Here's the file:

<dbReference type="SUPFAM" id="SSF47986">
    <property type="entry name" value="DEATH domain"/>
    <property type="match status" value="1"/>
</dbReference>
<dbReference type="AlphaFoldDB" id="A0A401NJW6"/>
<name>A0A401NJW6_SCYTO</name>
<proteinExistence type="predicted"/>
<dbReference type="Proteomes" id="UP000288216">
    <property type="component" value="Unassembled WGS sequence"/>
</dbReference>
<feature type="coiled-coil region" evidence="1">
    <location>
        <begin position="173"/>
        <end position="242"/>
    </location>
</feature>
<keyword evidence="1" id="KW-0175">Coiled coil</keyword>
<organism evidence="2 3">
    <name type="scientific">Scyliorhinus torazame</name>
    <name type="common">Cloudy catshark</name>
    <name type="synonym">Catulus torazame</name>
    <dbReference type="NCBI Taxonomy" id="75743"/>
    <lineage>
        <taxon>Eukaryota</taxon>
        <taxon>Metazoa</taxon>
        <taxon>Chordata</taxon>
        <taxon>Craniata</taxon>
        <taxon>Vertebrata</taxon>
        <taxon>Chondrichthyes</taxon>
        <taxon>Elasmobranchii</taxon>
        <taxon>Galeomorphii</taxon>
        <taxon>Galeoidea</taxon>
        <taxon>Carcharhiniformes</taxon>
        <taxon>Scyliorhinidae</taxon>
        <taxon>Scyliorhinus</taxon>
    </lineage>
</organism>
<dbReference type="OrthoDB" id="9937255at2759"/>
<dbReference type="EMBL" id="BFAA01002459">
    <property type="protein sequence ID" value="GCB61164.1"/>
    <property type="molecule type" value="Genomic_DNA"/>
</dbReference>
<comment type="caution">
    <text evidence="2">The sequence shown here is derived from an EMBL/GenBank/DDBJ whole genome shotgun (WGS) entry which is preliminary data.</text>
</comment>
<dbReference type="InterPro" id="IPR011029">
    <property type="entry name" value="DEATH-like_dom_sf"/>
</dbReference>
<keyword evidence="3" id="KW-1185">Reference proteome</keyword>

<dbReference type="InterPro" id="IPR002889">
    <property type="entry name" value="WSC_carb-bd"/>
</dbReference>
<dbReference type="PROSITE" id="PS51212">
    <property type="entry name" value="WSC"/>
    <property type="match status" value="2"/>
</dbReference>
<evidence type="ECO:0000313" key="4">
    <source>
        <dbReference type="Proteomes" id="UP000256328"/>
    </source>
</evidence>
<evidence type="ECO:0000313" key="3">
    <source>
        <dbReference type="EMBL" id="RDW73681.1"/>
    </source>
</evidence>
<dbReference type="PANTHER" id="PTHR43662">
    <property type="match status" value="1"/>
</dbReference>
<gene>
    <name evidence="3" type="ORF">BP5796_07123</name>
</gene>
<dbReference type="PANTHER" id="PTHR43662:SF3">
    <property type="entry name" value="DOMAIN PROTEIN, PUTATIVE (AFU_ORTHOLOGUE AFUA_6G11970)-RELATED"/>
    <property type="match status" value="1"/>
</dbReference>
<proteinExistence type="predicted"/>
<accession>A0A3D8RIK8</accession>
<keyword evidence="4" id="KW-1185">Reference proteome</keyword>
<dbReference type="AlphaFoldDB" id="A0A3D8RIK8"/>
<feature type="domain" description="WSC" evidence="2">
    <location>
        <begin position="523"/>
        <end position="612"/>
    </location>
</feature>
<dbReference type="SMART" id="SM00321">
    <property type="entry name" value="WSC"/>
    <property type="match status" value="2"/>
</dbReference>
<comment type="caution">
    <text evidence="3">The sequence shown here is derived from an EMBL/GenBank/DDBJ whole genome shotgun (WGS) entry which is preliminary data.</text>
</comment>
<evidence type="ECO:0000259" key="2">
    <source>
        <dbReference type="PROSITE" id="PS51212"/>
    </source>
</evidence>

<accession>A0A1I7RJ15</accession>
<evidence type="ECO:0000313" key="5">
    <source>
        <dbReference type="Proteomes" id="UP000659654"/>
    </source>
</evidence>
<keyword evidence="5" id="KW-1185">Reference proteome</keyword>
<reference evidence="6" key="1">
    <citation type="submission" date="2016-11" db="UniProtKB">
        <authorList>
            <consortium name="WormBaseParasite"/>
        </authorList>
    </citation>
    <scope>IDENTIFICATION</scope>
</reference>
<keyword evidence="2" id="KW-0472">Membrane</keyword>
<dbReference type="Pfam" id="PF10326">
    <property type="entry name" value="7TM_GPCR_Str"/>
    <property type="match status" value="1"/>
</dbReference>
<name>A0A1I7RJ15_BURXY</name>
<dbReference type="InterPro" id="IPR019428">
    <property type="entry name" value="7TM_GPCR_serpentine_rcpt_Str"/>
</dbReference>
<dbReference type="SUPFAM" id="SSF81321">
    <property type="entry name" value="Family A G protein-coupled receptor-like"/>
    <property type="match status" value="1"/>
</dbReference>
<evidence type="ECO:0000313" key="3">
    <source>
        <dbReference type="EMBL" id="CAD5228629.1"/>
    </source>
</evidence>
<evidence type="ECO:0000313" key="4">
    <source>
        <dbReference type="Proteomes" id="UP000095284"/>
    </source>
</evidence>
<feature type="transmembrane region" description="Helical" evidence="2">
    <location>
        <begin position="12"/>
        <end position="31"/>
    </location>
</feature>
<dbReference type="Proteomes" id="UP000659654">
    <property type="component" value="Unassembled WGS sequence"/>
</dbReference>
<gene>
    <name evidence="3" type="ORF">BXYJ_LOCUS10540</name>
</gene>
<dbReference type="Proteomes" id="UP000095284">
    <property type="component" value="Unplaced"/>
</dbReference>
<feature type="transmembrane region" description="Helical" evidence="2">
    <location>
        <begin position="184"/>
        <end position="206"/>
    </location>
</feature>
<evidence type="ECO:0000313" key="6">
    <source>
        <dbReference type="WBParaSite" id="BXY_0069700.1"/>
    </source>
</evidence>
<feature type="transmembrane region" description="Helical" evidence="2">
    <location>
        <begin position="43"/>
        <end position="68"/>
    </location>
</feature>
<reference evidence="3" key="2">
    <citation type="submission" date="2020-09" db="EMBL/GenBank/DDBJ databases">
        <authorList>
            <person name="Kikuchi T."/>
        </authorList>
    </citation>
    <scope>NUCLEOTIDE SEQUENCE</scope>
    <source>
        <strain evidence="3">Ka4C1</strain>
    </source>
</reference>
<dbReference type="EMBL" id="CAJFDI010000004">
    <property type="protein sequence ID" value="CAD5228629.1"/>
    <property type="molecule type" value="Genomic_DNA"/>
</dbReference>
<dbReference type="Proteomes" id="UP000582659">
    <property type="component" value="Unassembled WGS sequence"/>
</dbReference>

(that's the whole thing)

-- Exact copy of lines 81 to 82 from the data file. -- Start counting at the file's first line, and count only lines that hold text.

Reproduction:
<feature type="domain" description="WSC" evidence="2">
    <location>